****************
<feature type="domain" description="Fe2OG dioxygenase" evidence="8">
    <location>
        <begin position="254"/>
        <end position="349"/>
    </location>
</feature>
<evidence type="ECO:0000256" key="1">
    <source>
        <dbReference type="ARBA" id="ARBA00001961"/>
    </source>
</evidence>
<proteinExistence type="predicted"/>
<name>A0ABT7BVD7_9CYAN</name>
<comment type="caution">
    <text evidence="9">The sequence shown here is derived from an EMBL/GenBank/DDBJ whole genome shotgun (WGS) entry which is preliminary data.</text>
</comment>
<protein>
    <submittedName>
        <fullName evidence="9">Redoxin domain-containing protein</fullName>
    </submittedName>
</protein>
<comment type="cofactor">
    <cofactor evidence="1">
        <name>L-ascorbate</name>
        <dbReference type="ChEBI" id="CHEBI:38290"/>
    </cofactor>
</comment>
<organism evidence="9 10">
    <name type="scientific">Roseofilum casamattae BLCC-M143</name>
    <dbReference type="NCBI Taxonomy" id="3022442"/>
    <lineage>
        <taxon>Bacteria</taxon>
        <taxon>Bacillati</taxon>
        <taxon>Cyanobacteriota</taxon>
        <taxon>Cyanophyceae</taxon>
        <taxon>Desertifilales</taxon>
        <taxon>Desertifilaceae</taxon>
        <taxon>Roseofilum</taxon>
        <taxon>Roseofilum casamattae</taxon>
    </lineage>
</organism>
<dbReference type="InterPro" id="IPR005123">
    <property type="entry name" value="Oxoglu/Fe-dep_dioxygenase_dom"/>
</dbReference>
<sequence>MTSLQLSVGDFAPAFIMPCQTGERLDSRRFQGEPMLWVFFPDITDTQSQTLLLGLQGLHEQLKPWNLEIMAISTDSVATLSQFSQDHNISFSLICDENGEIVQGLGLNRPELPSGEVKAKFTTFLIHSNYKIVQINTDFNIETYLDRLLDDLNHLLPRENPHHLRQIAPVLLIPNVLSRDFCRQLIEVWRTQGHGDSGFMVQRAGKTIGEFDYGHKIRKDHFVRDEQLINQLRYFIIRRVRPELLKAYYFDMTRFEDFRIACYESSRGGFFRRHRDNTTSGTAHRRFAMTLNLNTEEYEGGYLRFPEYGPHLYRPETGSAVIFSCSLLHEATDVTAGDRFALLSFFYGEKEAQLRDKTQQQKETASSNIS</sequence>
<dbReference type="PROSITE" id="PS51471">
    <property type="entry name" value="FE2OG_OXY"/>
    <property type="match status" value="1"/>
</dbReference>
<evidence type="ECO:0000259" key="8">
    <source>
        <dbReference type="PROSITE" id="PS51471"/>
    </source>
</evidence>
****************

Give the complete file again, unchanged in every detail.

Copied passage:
<feature type="domain" description="Fe2OG dioxygenase" evidence="8">
    <location>
        <begin position="254"/>
        <end position="349"/>
    </location>
</feature>
<evidence type="ECO:0000256" key="1">
    <source>
        <dbReference type="ARBA" id="ARBA00001961"/>
    </source>
</evidence>
<proteinExistence type="predicted"/>
<name>A0ABT7BVD7_9CYAN</name>
<comment type="caution">
    <text evidence="9">The sequence shown here is derived from an EMBL/GenBank/DDBJ whole genome shotgun (WGS) entry which is preliminary data.</text>
</comment>
<protein>
    <submittedName>
        <fullName evidence="9">Redoxin domain-containing protein</fullName>
    </submittedName>
</protein>
<comment type="cofactor">
    <cofactor evidence="1">
        <name>L-ascorbate</name>
        <dbReference type="ChEBI" id="CHEBI:38290"/>
    </cofactor>
</comment>
<organism evidence="9 10">
    <name type="scientific">Roseofilum casamattae BLCC-M143</name>
    <dbReference type="NCBI Taxonomy" id="3022442"/>
    <lineage>
        <taxon>Bacteria</taxon>
        <taxon>Bacillati</taxon>
        <taxon>Cyanobacteriota</taxon>
        <taxon>Cyanophyceae</taxon>
        <taxon>Desertifilales</taxon>
        <taxon>Desertifilaceae</taxon>
        <taxon>Roseofilum</taxon>
        <taxon>Roseofilum casamattae</taxon>
    </lineage>
</organism>
<dbReference type="InterPro" id="IPR005123">
    <property type="entry name" value="Oxoglu/Fe-dep_dioxygenase_dom"/>
</dbReference>
<sequence>MTSLQLSVGDFAPAFIMPCQTGERLDSRRFQGEPMLWVFFPDITDTQSQTLLLGLQGLHEQLKPWNLEIMAISTDSVATLSQFSQDHNISFSLICDENGEIVQGLGLNRPELPSGEVKAKFTTFLIHSNYKIVQINTDFNIETYLDRLLDDLNHLLPRENPHHLRQIAPVLLIPNVLSRDFCRQLIEVWRTQGHGDSGFMVQRAGKTIGEFDYGHKIRKDHFVRDEQLINQLRYFIIRRVRPELLKAYYFDMTRFEDFRIACYESSRGGFFRRHRDNTTSGTAHRRFAMTLNLNTEEYEGGYLRFPEYGPHLYRPETGSAVIFSCSLLHEATDVTAGDRFALLSFFYGEKEAQLRDKTQQQKETASSNIS</sequence>
<dbReference type="PROSITE" id="PS51471">
    <property type="entry name" value="FE2OG_OXY"/>
    <property type="match status" value="1"/>
</dbReference>
<evidence type="ECO:0000259" key="8">
    <source>
        <dbReference type="PROSITE" id="PS51471"/>
    </source>
</evidence>